W.E.B Du Bois.
Dr. Martin Luther King Jr.
In their day, these changemakers were sometimes seen as “radical” for their desire to dismantle and abolish systems that were not only oppressive, but threatened their very lives.
In Fort Wayne, one group that may be seen as “radical” today is ChangeMakers Fort Wayne. Formed in the wake of the Black Lives Matter protests downtown and outraged into existence by a divisive and premature Unity March, ChangeMakers seek to create deeper, systems-level changes in Fort Wayne to improve conditions for the city’s Black community, which they feel has been “historically marginalized, disenfranchised, and oppressed.”
A full mission statement and vision for ChangeMakers is spelled out on their Facebook page and other social media platforms, which they use to connect with their young and growing audience.
But as Fort Wayne residents get to know this emerging advocacy group, they must ask themselves: Is it radical to acknowledge wrongdoing and to protect your basic rights? Is it radical to want a better future for yourself and your children? Is it radical to demand a fair shake at economic opportunity and a proverbial “seat at the table” where decisions are made in your own city, in your own state, in your own country?
Perhaps most poignantly: Is it radical to seek new ways of achieving these goals if the tried and traditional routes continually lead you back to where you started?
In entrepreneurship—particularly white male entrepreneurship—the “radical” desire to disrupt and dismantle systems is often celebrated as the boldness to “innovate,” to “think differently,” and to “make the world a better place.” What you might not realize about ChangeMakers—or the local Black Lives Matter protests, for that matter—is that they technically have roots in the realm of entrepreneurship, too.
When Alisha Rauch, the mother of four Black boys in Fort Wayne, saw footage of George Floyd murdered last year, she was moved to action to do what she could to support the Black community here. Working two jobs on top of raising her kids, she decided to create a Facebook group called SHOP Fort Wayne Black-Owned Businesses, as a means of improving the economic power and status of local Black entrepreneurs during the pandemic and to keep money within the community.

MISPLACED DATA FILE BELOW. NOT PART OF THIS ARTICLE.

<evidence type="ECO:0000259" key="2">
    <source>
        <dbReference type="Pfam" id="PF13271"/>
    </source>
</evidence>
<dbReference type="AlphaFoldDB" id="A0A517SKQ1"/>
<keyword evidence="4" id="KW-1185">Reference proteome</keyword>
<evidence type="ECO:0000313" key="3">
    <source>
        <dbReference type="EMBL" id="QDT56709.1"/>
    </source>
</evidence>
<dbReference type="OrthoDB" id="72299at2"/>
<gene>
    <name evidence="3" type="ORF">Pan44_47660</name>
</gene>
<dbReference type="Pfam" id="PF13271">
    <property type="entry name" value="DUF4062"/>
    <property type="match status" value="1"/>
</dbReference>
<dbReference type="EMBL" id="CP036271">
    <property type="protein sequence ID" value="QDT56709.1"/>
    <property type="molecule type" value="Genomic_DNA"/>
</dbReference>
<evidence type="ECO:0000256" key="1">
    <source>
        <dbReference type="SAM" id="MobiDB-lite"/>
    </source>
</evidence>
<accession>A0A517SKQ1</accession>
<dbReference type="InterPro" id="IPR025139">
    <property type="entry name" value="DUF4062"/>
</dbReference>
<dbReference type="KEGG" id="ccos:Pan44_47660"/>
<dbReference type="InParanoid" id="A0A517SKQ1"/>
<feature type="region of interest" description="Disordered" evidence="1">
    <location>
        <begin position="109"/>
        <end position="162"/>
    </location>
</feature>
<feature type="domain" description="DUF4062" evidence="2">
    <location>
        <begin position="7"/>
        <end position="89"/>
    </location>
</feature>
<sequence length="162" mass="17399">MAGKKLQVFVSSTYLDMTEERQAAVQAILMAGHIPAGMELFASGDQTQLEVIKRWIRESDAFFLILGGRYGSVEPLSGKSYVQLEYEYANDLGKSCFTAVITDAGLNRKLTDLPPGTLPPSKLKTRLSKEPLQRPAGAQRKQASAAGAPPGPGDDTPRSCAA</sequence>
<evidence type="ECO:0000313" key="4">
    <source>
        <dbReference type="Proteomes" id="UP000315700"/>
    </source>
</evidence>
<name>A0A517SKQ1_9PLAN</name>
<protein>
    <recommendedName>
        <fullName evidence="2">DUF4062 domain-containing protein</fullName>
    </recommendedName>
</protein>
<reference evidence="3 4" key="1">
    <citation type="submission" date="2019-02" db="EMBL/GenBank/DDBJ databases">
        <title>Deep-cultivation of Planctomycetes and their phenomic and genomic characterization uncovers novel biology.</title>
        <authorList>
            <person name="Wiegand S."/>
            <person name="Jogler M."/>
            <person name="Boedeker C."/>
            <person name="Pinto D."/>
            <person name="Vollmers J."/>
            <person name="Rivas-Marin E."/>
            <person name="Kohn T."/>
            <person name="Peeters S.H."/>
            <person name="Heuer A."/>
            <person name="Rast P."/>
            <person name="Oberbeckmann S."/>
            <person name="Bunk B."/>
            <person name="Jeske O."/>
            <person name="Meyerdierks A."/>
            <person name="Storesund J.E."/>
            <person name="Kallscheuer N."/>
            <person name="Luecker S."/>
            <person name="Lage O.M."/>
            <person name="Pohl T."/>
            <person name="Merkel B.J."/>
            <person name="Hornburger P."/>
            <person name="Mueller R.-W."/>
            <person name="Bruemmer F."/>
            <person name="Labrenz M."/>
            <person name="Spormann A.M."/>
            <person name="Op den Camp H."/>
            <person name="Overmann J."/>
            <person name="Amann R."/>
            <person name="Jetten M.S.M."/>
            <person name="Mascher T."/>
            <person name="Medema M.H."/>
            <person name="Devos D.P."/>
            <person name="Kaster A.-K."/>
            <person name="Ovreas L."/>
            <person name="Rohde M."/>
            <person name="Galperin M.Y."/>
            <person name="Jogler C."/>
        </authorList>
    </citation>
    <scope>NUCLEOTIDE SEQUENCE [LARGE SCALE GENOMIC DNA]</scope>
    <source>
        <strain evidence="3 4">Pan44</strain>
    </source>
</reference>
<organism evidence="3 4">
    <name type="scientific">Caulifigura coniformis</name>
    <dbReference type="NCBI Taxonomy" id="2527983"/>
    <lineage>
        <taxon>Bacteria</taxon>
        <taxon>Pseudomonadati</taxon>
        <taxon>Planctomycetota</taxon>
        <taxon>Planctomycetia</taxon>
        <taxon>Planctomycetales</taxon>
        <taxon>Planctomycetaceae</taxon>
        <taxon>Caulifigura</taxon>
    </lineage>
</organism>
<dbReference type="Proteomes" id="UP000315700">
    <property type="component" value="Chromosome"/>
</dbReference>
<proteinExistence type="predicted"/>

“A lot of times, Black business owners don’t have access to the same resources or connections that other entrepreneurs do,” Rauch says. “I wanted to create a way to highlight these businesses and uplift what they do and who they are.”
When that Facebook Group took off, attracting thousands of members in a matter of days, Rauch decided to use her platform for a bigger purpose: To bring Fort Wayne’s Black residents and their allies together to protest the systemic injustices that not only led to the murder of George Floyd in Minneapolis, but also endangered and marginalized Black citizens in Fort Wayne’s own community.
When the first two historic protests ended in teargas and reparations to the local Black community—or plans to change the system—were not made before the Unity March happened, Rauch teamed up with Daylana Saunders, along with about 13 other concerned citizens, to create ChangeMakers as a way to keep pushing for the transformational improvements they wanted to see.
Today, Rauch and Saunders are continuing this work on their own, strategically focused on education, legislation, and advocacy. Along with hosting gatherings and public protests to advance important causes, they are working behind the scenes this winter on phone calls and social media, too.
To celebrate Black History Month in February, ChangeMakers are using their Facebook page as an open platform to promote Black entrepreneurs in Fort Wayne, and the fire behind their social justice movement is creating real results for local business owners.
“Who would have thought a local snow removal business would increase by 25 percent just by us posting about them on this social justice group page?” Saunders says. “I just received word today that another snow removal business wants to advertise on our page because they saw how well the first one did. We seek all types of businesses to feature.”
Looking to the future, ChangeMakers plan to keep using their platform to support Fort Wayne’s Black community however they can and to encourage Fort Wayne residents of all races to join them in the fight for greater equity, equality, and inclusion in the city during this historic time.
“We encourage people to not sit on the sidelines,” Saunders says.
In the video above, Input Fort Wayne sat down (virtually) with ChangeMakers Fort Wayne to learn more about their work and their hopes for the future.
Below, you can discover the stories behind some of the local Black-owned small businesses the ChangeMakers are promoting this month. Allies and supporters are asked to like, comment, share, and financially support these Black entrepreneurs, as they are able.
To see more posts about Black-owned small businesses in Fort Wayne, visit ChangeMakers Fort Wayne's Facebook page, and search #BlackHistoryMonth.
To learn more about ChangeMakers, white allyship to Fort Wayne’s Black community, or to have your Black-owned business featured on their social media, contact ChangeMakers at [email protected] or (260) 209-4693.
You can follow them on Facebook and Instagram at @changemakers.fw.